Iâ€™ve been fascinated by dreams for as long as I can remember, and as a
psychologist, I listen to dreams all day long! My patients love to recount
their dreams to me. Their dream material offers me a window into their innermost
feelings, their hopes and dreams, their fears and anxieties. In NIGHTMARES CAN BE MURDER, a
group of Savannah women form a dream club and meet every week to discuss their
dreams and solve a murder or two.
Here are some of the most common questions people have asked me about dreams.
â€śWhat does it mean if a dead relative appears to me in a dream?â€ť
When people dream of a loved one who has passed, they usually experience a sense
of joy and peace. It reassures them to know that their friends, relatives and
spouses really do exist on another plane. Invariably, the loved one appears to
be in perfect health, happy and relaxed with no sorrow or cares.
â€śWhy do I keep dreaming about a beautiful house? â€ś
The â€śHouse Dreamâ€ť is very common and well documented. The house is supposed to
represent all the untapped potential in your life. All the rooms are bright and
airy, and dreamers report that they seem to stretch on forever.
â€śSometimes when Iâ€™m dreaming, Iâ€™m suddenly aware that Iâ€™m dreaming. I can
choose to end the dream if I want to. Is this common?â€ť
This is called â€ślucid dreamingâ€ť and most people arenâ€™t capable of doing it, but
itâ€™s an interesting phenomenon. With practice, you can become more proficient at it.
â€śCan I control the content of my dreams? Can I make sure I see a certain
person in my dreams?â€ť
Sometimes you can. A lot of creative people make it a point to think about a
particular person or a pressing problem right before they go to sleep. This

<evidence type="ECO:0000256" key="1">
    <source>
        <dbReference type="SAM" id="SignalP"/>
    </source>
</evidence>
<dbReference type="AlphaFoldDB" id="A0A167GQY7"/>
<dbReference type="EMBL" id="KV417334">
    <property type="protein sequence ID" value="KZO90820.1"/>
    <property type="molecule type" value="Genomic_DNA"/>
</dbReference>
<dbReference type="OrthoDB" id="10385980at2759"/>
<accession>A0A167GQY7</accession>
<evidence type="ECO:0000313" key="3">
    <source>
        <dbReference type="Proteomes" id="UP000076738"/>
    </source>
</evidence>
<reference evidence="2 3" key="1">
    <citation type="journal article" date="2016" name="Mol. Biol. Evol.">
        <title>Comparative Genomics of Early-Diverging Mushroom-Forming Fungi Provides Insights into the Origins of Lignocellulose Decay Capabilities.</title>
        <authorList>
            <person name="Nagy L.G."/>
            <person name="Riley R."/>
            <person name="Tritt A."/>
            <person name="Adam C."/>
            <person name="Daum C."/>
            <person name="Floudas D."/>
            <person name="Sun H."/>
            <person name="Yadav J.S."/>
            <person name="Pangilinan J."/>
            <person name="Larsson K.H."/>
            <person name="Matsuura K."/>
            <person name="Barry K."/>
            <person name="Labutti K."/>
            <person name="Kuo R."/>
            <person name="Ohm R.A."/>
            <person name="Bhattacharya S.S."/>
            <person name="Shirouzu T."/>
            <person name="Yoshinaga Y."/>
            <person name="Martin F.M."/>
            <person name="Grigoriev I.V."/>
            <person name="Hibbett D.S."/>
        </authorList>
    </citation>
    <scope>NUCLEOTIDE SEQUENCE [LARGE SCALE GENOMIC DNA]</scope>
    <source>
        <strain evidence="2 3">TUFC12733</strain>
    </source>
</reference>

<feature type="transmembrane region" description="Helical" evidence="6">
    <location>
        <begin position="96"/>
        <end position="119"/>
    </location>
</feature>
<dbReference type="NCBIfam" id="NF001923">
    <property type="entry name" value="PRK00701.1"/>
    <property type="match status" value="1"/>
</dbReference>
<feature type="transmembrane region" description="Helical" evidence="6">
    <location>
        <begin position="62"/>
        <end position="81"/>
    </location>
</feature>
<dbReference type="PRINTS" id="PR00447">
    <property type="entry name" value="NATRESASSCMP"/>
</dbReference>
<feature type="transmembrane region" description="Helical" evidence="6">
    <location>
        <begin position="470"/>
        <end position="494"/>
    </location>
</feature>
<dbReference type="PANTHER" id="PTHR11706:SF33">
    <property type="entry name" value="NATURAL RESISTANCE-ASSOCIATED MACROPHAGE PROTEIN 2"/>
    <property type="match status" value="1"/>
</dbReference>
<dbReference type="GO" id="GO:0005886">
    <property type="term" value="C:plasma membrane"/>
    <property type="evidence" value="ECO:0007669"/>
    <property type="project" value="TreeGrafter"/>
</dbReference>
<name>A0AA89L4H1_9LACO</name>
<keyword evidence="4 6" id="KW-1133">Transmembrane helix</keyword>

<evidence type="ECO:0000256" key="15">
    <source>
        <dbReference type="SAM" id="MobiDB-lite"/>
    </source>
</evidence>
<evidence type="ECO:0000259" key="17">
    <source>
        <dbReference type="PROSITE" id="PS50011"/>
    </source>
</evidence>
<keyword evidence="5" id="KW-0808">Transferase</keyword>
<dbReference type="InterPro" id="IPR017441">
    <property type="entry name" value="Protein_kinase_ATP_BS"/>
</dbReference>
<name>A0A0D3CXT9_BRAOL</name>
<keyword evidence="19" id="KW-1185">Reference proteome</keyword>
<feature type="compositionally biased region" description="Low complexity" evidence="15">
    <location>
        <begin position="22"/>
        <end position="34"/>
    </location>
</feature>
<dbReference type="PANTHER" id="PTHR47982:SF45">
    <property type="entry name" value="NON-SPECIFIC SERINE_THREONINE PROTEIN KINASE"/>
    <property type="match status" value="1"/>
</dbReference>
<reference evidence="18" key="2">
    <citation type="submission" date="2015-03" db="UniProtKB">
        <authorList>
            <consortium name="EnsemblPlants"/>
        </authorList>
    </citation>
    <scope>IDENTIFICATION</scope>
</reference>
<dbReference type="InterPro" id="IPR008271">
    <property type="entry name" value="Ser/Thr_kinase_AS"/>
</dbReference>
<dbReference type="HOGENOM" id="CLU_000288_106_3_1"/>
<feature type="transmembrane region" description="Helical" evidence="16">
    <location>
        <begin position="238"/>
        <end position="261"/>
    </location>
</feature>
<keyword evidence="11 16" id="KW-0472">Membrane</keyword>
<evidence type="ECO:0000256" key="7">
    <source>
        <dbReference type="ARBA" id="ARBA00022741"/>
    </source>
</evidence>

makes it more likely that they will dream about this topic.
â€śI have vivid, violent nightmares. How can I make them stop?â€ť
Some medications increase the likelihood of â€śdisturbing dreams.â€ť Also, many
people experience nightmares at times of great stress in their lives.
â€śSometimes I find myself dreaming about being stranded in a strange city at
night. I have no car, no money and no way to get home.â€ť
This is a classic anxiety dream. The dreamer feels alone and vulnerable and this
usually occurs when things seem to be â€śspinning out of controlâ€ť in real life.
â€śDo people need to dream?â€ť
The brain needs to recharge itself and process the events of the day. Even if
you donâ€™t remember your dreams, your brain is trying to make sense of all the
information it has absorbed that day.
Mary Kennedy is a clinical psychologist and lives with her husband and eight
cats on the East Coast. Both husband and cats have resisted all her attempts to
psychoanalyze them, but she remains optimistic. You can visit her at her website or Cozy Chicks Blog where
she blogs every Saturday.
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